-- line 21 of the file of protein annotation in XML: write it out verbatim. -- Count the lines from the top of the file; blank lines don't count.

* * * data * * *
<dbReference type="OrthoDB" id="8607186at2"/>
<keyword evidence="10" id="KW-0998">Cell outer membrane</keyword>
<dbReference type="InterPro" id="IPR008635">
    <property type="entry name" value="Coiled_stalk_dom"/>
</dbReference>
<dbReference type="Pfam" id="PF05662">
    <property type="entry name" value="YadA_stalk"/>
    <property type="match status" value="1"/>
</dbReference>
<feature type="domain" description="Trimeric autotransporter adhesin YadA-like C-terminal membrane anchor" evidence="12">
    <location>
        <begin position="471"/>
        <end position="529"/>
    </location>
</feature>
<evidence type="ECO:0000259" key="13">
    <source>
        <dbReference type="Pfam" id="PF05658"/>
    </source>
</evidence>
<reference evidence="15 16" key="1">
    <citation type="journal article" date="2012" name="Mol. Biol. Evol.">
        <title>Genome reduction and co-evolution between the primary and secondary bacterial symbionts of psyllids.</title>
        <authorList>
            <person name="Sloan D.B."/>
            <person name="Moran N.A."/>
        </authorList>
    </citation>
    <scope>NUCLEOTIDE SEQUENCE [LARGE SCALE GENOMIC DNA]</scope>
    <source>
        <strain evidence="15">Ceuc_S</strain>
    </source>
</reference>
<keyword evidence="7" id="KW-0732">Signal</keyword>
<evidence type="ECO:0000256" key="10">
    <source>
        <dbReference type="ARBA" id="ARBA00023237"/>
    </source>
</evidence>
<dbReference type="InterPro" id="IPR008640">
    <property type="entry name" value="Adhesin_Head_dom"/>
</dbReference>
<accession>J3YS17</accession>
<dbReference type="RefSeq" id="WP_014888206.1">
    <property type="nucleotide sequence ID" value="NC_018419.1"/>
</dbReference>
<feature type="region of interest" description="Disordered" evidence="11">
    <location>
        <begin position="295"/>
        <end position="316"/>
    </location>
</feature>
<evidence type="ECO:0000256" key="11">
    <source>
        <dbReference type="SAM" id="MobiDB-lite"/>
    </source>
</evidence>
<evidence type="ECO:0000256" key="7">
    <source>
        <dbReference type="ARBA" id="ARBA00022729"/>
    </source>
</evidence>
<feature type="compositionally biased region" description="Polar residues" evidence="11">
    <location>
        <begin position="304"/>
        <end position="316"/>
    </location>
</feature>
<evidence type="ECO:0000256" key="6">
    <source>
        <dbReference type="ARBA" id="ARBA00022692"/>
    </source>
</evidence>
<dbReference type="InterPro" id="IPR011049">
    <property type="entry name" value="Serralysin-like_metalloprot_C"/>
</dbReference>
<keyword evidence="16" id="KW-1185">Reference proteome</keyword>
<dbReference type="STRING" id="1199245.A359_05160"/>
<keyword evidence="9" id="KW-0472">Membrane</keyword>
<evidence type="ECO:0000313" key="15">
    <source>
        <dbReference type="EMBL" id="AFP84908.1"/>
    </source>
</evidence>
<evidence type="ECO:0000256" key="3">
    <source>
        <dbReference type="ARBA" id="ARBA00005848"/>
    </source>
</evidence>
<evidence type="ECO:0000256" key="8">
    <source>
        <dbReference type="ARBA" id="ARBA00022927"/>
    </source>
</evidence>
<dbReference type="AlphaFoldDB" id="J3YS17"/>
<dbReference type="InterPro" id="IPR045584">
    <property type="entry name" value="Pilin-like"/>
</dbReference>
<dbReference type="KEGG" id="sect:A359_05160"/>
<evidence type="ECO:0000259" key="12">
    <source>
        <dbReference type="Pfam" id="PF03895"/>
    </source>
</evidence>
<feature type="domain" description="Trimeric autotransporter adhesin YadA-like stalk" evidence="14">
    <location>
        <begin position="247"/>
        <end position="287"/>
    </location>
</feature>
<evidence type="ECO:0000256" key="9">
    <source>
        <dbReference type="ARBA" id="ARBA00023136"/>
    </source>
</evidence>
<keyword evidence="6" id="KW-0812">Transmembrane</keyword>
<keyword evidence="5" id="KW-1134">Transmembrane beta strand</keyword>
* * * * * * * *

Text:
<reference evidence="15 16" key="1">